He continued: "So I sat there for, like, 10, 15 minutes, went and did a quick ice bath. Changed. Went to eat. But had, I don't know how you call it in English, when sugar blood, sugar levels go up. I started sweating, my head started turning.

"I said to my team please bring me any food. I was sitting there like this sweating like hell even with the AC on, and they brought some food and then I felt better. Yeah, that's how it is sometimes."

Henman: It was almost like they were playing on instinct

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Tim Henman called the conditions on Arthur Ashe as 'brutal' after Daniil Medvedev beat Andrey Rublev.

Sky Sports pundits Tim Henman and Martina Navratilova said they were watching the match in the shade and not moving, but were still sweating, so felt for both players.

"To watch that match with Rublev and Medvedev was brutal. You could see they were fighting so hard and they had so little energy left in the tank, it was almost if they were playing on instinct," said Henman.

Martina Navratilova added: "I was cooking in the shade and was like these guys are putting it out there. The only thing you can think of is how you can stay cool. It's really hard to have that tennis brain going.

"The heat that comes off the hard court is much hotter than clay or grass, even when it's the same weather. This was coming up from the sun and the reflection from the surface as well, then your feet get hot. Then you are overheating from your head to feet. It's rough."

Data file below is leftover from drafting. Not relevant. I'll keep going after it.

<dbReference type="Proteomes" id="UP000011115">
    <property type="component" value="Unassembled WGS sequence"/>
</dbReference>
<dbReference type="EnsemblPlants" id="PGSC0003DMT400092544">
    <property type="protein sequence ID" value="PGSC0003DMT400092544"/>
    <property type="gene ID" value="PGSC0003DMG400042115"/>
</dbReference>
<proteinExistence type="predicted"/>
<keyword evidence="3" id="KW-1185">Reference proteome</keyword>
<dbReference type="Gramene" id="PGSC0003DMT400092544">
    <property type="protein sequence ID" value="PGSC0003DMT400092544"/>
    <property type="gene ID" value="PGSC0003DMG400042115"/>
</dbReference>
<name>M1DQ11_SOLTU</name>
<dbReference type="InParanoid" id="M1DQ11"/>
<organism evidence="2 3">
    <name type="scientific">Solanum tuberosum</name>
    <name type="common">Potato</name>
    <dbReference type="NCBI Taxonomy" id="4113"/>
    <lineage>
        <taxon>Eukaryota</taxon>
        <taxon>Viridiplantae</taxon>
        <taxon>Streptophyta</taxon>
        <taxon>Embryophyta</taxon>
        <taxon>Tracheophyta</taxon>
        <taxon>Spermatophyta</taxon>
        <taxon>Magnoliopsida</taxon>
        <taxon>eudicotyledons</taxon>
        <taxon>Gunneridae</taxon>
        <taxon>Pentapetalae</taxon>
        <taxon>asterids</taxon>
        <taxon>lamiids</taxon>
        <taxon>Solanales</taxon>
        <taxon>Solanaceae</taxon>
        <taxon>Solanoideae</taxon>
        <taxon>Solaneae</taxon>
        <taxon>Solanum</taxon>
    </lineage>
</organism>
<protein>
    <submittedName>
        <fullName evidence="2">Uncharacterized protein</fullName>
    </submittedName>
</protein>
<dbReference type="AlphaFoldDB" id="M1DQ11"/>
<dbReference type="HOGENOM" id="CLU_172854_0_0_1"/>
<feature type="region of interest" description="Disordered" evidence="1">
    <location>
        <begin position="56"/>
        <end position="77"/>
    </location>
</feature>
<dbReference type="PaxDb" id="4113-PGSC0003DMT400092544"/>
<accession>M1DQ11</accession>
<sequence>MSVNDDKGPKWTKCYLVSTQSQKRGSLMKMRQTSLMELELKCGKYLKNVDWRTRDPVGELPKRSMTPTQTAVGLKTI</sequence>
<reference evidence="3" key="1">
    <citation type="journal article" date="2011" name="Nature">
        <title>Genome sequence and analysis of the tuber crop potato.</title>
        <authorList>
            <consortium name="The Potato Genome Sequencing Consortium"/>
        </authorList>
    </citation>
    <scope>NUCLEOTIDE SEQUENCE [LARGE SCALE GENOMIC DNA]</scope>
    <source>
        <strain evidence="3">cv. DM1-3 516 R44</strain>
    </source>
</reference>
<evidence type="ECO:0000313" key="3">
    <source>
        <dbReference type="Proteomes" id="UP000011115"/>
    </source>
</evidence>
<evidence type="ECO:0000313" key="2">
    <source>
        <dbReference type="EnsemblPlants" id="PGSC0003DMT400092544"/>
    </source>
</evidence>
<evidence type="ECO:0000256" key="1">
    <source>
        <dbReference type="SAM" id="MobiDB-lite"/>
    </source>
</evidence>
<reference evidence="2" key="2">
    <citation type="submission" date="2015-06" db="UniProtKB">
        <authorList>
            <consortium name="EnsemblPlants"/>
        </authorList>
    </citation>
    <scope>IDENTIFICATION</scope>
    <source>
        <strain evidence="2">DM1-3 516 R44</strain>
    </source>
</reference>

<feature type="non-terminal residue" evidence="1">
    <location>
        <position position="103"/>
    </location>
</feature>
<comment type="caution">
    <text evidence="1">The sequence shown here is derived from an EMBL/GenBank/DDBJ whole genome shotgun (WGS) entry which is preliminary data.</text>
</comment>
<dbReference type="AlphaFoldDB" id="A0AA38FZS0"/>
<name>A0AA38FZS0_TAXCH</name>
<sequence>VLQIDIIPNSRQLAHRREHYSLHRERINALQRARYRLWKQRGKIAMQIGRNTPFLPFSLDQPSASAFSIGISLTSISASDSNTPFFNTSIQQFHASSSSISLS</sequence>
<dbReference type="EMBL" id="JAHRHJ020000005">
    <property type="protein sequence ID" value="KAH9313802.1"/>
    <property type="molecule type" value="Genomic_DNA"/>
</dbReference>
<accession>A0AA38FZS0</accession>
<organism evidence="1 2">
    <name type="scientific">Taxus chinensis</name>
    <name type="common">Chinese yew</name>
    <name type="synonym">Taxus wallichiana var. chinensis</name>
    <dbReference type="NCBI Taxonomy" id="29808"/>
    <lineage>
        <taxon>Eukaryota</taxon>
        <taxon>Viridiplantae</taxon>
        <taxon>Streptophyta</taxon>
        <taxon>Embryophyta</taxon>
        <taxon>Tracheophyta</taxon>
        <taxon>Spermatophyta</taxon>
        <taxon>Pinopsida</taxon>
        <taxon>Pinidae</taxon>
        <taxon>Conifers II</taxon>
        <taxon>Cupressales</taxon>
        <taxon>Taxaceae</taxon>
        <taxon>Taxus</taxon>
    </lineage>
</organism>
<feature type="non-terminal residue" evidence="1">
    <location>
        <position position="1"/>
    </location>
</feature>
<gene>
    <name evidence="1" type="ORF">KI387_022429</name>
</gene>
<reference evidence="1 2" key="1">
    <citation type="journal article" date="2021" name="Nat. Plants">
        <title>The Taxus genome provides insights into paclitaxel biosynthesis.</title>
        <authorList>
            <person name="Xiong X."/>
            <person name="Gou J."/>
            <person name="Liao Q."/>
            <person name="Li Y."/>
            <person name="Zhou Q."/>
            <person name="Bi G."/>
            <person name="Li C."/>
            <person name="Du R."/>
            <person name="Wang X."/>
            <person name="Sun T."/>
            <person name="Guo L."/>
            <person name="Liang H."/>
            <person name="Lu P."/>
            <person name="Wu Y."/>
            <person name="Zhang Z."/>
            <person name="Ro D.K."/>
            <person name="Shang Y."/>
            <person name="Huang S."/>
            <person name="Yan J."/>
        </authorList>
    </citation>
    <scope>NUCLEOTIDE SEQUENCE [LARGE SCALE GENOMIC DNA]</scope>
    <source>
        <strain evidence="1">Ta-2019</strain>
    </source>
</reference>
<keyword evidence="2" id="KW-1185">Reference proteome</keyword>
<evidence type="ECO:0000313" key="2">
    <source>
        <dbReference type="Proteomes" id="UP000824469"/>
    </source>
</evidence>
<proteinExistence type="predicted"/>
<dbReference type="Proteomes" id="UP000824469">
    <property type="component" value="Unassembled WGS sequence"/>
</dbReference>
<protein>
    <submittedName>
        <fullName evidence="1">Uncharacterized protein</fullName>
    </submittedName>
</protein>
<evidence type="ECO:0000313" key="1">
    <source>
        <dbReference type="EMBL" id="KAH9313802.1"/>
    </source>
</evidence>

The US Open on Sky Sports

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Roger Federer has showcased his superb through-the-leg 'tweener' shots on multiple occasions at the US Open

Sky welcomes tennis back to its channels, adding to the existing sports portfolio and reaffirming the broadcaster as the home of live sport in the UK & Ireland.

Sky Sports' new mixed reality studio features multiple custom built LED screens, integrated light 'sabres', and an open canopy roof, making the space alive with colour and energy to reflect the vibrancy of the last Grand Slam of the year.

With integrated AR capabilities, a versatile LED floor, and a 'fourth wall', the viewer will be transported to the Arthur Ashe Stadium in a 360-degree immersive environment. Our tennis experts will take the viewer into the eyes of the players for expert Hawkeye analysis and insight as the tournament progresses.

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Highlights of matches will be available across Sky Sports TV and our social media platforms.